However, if you use a cloud-based bookkeeping service that uses subscription model pricing, then keeping records around is a bit trickier. Let’s say you close your business in 2015 and file the final tax return in spring of 2016. Will you have to continue to pay the cloud vendor’s subscription fee until spring of 2022? Even after your business has closed and you’ve filed your final tax return? The answer had better be “no,” or this surely isn’t a product you should buy into.
You should also make sure that if the company selling the service goes down, you still have access to your books. The law doesn’t care if it’s some software company’s fault that you don’t have your business’s records anymore. It’s your responsibility as the taxpayer to ensure that your records are around for at least three years.
The most popular cloud-based bookkeeping programs have devised some ways around these issues. For example, QuickBooks Online has an option to keep a copy of your data on your own hard drive (see their FAQs here). Xero explains a way to export your data out of their system here. In addition, it says here that it will archive your data in order to help you comply with statute-of-limitations issues. You’d want to carefully review these sorts of backup plans and ensure they’re adequate before you entrust your books with any cloud service provider.
Benefits of the cloud
On the other hand, there are numerous benefits that come from using a cloud-based bookkeeping program such as QuickBooks Online or Xero.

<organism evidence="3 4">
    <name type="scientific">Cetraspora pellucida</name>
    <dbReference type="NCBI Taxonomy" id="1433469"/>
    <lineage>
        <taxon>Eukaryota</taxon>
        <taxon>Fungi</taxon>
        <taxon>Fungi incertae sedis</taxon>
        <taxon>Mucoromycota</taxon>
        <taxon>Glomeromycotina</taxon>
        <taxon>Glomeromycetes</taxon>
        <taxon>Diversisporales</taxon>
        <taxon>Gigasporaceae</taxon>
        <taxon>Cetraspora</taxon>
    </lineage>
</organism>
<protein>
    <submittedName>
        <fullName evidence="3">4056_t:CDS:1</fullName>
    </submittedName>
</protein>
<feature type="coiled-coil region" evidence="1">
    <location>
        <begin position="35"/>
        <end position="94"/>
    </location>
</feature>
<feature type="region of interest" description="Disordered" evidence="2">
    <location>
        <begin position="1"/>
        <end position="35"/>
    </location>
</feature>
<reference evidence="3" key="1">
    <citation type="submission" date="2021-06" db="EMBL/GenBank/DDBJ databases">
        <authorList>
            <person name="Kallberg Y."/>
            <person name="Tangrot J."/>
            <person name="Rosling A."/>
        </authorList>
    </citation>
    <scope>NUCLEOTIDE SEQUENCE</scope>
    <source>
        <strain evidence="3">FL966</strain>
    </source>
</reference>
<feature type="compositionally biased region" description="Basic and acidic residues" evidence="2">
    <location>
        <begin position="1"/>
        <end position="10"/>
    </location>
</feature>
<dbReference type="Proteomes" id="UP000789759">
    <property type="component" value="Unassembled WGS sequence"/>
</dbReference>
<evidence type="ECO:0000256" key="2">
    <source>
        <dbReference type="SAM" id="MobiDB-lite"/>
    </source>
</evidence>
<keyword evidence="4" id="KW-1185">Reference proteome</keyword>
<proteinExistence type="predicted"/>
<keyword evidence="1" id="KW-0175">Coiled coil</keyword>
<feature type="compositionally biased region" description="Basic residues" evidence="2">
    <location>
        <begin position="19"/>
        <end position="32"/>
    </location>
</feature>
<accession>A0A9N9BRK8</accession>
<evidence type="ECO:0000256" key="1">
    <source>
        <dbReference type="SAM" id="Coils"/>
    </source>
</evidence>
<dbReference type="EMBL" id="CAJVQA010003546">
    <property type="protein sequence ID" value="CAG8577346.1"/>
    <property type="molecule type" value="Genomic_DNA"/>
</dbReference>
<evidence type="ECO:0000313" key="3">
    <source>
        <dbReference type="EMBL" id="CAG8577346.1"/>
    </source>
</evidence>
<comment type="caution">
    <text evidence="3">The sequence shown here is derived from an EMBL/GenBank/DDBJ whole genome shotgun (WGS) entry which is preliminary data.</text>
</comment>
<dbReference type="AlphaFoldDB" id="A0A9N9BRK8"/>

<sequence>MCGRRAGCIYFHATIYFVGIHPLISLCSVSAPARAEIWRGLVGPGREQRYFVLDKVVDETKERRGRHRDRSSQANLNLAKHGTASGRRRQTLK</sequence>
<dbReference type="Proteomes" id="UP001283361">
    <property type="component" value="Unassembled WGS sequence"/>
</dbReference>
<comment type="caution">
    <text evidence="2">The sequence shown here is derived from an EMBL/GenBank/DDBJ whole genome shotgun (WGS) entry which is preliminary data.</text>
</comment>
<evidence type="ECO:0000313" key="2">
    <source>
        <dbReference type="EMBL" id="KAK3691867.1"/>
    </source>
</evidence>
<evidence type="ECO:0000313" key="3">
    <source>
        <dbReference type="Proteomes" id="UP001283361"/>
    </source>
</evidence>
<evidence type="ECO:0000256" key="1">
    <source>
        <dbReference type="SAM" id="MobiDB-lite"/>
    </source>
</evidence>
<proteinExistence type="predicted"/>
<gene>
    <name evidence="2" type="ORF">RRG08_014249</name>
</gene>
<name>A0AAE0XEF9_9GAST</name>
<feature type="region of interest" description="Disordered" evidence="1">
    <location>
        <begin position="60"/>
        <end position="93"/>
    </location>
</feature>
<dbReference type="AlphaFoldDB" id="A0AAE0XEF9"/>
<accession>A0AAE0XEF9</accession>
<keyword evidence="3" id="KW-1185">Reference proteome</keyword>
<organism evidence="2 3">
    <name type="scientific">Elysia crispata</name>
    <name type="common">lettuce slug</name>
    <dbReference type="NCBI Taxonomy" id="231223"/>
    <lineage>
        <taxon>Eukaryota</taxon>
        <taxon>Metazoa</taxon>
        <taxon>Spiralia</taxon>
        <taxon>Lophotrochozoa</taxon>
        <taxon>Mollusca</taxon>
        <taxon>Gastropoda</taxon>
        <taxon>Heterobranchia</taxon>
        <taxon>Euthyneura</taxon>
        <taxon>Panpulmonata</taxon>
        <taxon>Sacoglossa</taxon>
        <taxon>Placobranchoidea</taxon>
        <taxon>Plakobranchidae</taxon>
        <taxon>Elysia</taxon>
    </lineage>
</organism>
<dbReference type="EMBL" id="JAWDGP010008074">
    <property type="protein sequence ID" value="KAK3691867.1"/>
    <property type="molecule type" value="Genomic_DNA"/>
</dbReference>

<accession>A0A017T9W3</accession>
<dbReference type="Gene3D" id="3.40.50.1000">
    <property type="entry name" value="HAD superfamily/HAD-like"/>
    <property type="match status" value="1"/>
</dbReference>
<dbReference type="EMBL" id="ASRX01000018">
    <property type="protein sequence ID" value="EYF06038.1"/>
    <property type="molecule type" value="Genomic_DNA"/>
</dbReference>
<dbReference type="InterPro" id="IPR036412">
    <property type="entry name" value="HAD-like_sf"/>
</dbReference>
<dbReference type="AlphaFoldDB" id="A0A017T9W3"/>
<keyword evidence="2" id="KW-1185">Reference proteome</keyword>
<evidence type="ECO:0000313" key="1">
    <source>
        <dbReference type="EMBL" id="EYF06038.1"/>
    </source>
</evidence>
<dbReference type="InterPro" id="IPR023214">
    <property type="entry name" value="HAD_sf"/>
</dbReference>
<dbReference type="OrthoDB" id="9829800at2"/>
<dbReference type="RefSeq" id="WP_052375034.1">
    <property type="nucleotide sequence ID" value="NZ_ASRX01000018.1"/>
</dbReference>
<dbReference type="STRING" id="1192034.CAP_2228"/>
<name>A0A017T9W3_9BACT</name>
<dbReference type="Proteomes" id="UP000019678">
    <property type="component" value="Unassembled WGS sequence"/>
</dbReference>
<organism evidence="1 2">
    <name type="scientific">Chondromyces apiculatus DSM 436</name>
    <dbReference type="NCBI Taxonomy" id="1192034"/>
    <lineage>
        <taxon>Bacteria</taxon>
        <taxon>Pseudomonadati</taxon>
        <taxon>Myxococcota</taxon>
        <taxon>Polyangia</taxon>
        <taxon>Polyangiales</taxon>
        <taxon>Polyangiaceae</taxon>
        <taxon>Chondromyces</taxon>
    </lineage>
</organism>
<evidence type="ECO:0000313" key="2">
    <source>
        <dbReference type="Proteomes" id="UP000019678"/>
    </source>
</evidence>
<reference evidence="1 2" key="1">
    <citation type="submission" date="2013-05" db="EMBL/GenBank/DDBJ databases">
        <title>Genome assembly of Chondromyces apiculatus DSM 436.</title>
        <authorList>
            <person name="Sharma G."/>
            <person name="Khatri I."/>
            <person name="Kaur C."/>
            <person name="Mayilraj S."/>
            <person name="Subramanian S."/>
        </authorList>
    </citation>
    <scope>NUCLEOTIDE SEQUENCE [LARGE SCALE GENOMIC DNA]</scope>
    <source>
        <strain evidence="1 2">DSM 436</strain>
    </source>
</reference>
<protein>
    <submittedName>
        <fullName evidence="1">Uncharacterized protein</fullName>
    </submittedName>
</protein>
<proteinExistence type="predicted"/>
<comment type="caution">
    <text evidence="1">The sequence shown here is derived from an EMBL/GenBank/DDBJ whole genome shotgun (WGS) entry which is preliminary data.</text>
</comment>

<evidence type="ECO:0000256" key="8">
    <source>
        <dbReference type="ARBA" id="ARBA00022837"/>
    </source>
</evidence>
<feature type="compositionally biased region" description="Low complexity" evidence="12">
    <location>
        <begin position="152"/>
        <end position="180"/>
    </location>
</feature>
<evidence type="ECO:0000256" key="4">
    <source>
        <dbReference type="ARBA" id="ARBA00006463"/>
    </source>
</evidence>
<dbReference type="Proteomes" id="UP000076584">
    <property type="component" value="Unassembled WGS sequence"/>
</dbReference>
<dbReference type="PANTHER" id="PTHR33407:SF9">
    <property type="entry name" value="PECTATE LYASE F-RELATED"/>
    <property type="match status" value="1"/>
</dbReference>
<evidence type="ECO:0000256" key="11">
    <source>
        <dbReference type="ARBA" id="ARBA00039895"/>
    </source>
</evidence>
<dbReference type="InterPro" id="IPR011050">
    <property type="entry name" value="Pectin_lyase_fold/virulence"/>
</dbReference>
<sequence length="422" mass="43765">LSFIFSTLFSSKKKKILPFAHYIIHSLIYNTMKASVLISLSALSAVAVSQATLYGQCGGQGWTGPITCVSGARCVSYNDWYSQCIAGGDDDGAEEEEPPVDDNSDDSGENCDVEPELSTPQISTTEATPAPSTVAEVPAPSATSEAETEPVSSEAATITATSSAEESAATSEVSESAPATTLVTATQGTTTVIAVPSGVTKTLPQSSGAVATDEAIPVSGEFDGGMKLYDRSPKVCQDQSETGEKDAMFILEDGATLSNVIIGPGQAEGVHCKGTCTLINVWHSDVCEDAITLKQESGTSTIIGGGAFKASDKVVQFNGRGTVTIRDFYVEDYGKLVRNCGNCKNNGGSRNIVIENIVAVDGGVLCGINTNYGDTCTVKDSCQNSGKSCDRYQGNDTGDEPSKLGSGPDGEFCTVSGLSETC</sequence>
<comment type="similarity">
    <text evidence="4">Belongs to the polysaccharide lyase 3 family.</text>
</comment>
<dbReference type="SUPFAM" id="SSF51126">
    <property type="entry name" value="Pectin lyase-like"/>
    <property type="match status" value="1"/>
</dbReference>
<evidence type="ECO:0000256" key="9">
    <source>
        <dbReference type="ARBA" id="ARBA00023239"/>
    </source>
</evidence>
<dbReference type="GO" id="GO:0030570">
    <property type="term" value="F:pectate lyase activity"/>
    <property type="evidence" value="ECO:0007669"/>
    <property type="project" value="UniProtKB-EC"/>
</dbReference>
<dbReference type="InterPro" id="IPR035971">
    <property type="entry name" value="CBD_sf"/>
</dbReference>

First, your software will always be up to date.
Second, these cloud-based programs seem to have a much wider variety of third-party applications they can integrate with (especially if the accounting program is popular). For example, if you’re a retailer who plans to use a POS system that integrates with your accounting software, you’ll have many more options to choose from if your books are in the cloud. Thanks to the cloud and these third-party application providers, highly integrated and enterprise-quality IT systems are now affordable for small-business owners.
Finally, the cloud makes it easier for you and your accountant to collaborate on your bookkeeping. When your accountant can easily access your books online, getting help when you need it becomes much more efficient and cost effective for everyone.
Quicken is not accounting software
Some small-business owners hope that, because they’re most familiar with Quicken (and because Quicken is cheap), they can get away with using Quicken to keep their business’s books. To which we say, Quicken is not accounting software. It is personal budgeting and financial management software.
If you’re a one-man-band consultant whose only asset is a laptop, then maybe you can get away with using Quicken Home & Business. If your “business” is renting out your spouse’s old condo, then maybe you can get away with using Quicken Rental Property Manager. But just about any other business needs real accounting software.